Cimarron Canyon State Park
Guide

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Introduction

Dense and jagged clusters of mountains mark the landscape of northern New Mexico. The area is popular with bikers for its long scenic backroads and RVers for its dry winters and cooler summer temps above 7,000 feet.

Cimmaron Canyon State Park is a long narrow park of eight miles that begins just east of Eagle Nest Lake. The Cimarron River has carved into the mountain and exposed millions of years of geology in steep rock cliffs that tower 400 feet over the roadway.

The park is well know by fly fishermen who travel from all over the region to enjoy this thriving trout stream with ideal conditions for shallow river wading and dry fly fishing. The state also stocks the gravel pit lakes in the park which are fishable right from some of the campsites.

The wildlife viewing opportunities are significant with the Colin Neblett Wildlife Management Area literally surrounding the State Park. Elk, deer, bobcat, mountain lions, and bears have all been seen in the area. Local hunters utilize the park as a base camp during hunting season and hike into the wildlife area.

Three small primitive campgrounds provide overnight accommodations in the canyon. Only a few of the sites are reservable online, so you may end up staying in Cimmaron if it's filled up in the summer. But visitors love Cimmaron and often visit there for some "Wild West" fun, with rodeos, western music events, and cowboy themed entertainment all summer long.

There are also several great hiking trails which include access to waterfalls and great views of the Cimmaron river and the unique geology of the canyon. This spot is a favorite with visitors looking for peace and quiet. Wake up to the natural sounds of the river and experience a relaxing retreat from civilization.

RV Rentals in Cimarron Canyon State Park

Transportation in Cimarron Canyon State Park

Driving

The road through the park doesn't have much shoulder so you can really only stop to see the sights at the day use area pull-outs. Watch out for fishermen walking along the side of the road looking for honey-holes. The high elevation here means snow and freezing temperatures in the winter. If you're exploring in the off-season, prepare for any weather conditions.

Parking

Public Transport

Campgrounds and parking in Cimarron Canyon State Park

Campsites in Cimarron Canyon State Park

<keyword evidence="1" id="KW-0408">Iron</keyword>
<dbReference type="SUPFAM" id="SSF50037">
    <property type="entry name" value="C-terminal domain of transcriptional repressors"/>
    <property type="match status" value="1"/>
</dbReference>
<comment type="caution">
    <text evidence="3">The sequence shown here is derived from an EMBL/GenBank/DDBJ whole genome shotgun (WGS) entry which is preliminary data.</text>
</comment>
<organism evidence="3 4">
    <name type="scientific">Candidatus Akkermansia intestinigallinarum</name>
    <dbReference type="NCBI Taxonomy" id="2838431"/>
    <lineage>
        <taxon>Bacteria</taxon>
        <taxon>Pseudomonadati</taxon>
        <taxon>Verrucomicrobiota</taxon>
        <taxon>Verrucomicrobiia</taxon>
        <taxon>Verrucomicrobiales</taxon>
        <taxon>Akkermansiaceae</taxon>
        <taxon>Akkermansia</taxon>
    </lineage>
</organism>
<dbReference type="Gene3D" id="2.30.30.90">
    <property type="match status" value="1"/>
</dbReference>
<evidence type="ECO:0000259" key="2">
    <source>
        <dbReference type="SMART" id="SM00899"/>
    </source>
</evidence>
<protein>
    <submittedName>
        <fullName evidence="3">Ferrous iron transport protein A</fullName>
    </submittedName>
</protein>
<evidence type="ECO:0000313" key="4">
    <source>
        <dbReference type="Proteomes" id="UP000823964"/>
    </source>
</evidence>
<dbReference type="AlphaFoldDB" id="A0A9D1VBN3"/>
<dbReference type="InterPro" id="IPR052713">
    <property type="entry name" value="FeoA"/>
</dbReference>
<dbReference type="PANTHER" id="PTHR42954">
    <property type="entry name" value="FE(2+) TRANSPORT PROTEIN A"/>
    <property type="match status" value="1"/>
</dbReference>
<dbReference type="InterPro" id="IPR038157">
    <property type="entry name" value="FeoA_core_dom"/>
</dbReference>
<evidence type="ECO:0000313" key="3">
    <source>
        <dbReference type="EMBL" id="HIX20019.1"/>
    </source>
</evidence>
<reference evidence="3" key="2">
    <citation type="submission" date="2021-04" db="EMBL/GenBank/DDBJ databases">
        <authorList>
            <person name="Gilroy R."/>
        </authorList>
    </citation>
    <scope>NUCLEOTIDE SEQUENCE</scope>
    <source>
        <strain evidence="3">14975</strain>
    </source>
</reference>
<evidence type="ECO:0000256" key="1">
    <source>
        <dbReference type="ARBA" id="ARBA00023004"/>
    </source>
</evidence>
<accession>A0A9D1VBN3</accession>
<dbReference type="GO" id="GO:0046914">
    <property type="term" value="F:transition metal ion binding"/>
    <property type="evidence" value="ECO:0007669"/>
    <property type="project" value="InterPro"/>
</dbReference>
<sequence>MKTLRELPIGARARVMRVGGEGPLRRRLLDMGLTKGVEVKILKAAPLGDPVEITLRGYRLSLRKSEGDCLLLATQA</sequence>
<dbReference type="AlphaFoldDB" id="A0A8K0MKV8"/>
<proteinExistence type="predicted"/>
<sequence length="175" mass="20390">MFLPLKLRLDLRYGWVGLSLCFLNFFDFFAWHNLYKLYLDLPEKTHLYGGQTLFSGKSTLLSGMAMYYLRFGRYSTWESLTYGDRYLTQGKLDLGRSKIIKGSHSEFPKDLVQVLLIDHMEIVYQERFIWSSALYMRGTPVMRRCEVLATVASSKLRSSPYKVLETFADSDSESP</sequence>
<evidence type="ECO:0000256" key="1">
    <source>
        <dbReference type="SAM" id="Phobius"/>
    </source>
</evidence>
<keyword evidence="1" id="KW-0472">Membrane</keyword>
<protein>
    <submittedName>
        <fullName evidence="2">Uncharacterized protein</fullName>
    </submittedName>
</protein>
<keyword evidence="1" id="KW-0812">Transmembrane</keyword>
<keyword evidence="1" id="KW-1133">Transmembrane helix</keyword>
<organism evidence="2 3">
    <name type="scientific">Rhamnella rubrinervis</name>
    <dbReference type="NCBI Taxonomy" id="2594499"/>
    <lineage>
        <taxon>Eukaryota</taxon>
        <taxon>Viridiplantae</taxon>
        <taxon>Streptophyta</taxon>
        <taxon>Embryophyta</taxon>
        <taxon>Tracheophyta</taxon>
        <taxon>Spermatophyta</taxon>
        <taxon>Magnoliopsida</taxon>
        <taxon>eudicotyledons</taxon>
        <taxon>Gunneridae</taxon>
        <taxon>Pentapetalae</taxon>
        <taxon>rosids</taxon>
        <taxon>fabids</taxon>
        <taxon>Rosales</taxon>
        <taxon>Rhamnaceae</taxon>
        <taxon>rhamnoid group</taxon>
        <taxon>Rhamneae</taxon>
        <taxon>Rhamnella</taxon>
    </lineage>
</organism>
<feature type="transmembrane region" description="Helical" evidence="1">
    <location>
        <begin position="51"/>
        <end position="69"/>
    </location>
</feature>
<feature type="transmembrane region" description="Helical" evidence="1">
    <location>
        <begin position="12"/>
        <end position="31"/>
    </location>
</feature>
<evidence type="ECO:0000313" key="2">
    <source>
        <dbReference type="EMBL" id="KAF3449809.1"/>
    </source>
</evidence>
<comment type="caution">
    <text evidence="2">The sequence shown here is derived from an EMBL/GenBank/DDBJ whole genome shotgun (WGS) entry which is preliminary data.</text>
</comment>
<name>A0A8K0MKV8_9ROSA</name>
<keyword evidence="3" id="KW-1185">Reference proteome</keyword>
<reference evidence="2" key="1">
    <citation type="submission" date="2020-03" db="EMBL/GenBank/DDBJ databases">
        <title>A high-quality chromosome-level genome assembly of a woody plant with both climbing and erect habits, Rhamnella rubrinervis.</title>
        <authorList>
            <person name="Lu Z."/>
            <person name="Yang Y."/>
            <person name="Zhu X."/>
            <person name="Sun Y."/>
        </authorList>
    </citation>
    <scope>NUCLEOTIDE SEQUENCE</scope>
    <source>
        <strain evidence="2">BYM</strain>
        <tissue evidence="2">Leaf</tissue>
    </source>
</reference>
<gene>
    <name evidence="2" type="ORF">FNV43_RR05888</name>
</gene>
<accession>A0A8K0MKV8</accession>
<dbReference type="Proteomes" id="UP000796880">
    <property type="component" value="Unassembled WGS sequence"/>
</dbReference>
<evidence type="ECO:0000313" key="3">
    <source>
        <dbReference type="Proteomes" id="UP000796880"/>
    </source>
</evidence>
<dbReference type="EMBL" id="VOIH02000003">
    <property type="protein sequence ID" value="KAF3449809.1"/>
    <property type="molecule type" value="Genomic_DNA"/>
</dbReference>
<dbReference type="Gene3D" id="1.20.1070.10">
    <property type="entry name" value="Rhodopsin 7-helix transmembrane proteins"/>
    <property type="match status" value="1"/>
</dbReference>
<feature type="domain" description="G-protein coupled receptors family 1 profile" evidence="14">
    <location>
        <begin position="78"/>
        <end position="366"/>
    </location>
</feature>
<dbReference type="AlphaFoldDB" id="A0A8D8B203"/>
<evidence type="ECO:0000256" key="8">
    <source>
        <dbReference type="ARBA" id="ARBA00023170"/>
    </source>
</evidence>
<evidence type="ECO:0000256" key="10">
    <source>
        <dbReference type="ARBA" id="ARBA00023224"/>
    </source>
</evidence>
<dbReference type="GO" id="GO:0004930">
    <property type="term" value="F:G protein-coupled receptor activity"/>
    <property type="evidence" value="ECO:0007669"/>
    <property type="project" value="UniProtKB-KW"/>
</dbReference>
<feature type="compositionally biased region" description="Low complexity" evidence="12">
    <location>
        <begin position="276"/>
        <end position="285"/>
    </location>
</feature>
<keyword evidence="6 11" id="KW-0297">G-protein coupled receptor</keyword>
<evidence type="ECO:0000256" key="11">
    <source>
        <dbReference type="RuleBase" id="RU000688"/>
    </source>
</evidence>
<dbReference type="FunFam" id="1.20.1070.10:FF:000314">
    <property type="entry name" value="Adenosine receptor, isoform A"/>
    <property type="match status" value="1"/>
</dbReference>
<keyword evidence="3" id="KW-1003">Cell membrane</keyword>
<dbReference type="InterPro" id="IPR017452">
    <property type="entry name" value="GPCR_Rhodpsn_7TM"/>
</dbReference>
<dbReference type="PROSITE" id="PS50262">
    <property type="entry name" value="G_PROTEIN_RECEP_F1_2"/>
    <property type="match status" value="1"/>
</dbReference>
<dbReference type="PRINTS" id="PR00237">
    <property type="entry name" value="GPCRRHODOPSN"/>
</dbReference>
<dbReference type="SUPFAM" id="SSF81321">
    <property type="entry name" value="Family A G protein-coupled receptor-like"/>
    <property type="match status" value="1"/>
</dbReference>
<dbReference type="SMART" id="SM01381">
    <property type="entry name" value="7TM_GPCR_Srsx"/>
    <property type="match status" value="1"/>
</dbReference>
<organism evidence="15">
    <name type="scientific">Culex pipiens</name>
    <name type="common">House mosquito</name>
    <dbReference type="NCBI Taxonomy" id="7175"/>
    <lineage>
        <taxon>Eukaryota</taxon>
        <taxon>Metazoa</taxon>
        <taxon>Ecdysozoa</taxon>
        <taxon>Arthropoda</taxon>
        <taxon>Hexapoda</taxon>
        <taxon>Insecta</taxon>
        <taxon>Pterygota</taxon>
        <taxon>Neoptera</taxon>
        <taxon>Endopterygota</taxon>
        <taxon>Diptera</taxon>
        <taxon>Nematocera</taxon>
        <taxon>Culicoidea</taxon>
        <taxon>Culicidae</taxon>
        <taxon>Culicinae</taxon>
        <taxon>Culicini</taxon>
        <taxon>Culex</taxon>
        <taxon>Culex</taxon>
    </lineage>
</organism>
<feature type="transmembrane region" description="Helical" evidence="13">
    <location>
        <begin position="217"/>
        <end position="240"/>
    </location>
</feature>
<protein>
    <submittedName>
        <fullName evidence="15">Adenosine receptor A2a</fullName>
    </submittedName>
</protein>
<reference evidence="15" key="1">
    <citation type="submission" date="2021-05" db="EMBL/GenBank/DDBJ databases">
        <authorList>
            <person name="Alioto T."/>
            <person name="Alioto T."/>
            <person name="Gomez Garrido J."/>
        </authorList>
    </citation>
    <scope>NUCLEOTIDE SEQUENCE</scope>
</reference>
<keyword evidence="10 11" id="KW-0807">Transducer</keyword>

Reservations camping

Cimmaron Canyon State Park Campgrounds

There are 94 total sites across three different campgrounds, and in each of these only a handful are reservable online. All of the sites are primitive, but there is plenty of room for RVs to dry camp. There is a visitor center at the Tolby campground. There are full restrooms, showers, and drinking water at each campground. There are picnic tables and fire rings and they are technically open year-round, although this is in the mountains and receives snow and freezing temperatures in winter.

First-come first-served

Alternate camping

Seasonal activities in Cimarron Canyon State Park

In-Season

Soak in the River

When there's no clouds in sight and the summer pushes temperatures into the 80's in July and August, find yourself a slow shallow section of the Cimmaron River and sit right down. Most of the slow and deep holes in the river will be occupied with fishermen but it's incredibly pleasant to soak in the shallows and feel the water moving through your toes with a cold drink in hand. Don't forget the hat and sun screen.

Cowboy Music & Poetry

Each year the old western town of Cimmaron hosts a variety of fun events like rodeo, dancing, music festivals, and old fashioned parades. August brings the annual Cimmaron Cowboy Music & Poetry Gathering to town. Singers, songwriters, musicians, and poets come together for a good-fun weekend of authentic western music and poetry. Cowboy hats as far as the eye can see and pretty ladies ready to dance.

Clear Creek Trail Hike

With it's year-round water flows and 8,000 foot elevations, Cimmaron Canyon is a great destination for those looking to cool off from the New Mexico summer heat. The Clear Creek Trail head is at mile marker 292 (three miles past Tolby) and takes you on a three mile out-and-back trail that crisscrosses the creek several times and leads to several pleasant waterfalls. The climbing parts of the trail are short and most of the hike is level. The total elevation gain is only 775 feet.

Off-Season

Birding NM

New Mexico doesn't have much water to boast of. So wherever it does appear, expect everyone to flock - even the birds. The state boasts over five hundred species of local and migrating birds that can be seen at different parts of the year. The areas around the river are well forested and provide great cover for bird watchers near the water. Spring and Fall see huge populations of migrating birds and you'll give your field guide a proper "breaking-in".

Elk and Deer Hunting

Cimmaron Canyon is right in the middle of the Colin Neblett Wildlife Management Area, which are prime hunting grounds for some of the biggest game in New Mexico. Camping at one of the sites in the State Park and hiking into CNWMA is a good option as long as you're in great shape. The terrain is steep and hilly, but that can also make it a very rewarding and challenging hunt. Check with NMDFW for licenses and permits.

Fly Fishing Cimmaron River

This very popular stream emanating from Eagles Nest Lake in the park beckons fly fishermen in late spring from all over New Mexico. Brown trout run in great numbers through the narrow Cimmaron River and go wild for caddis and stone dry flies in the spring to early summer. The setting and scenery are as lovely and peaceful as you could hope for. There is also lake fishing available at the Maverick campground.

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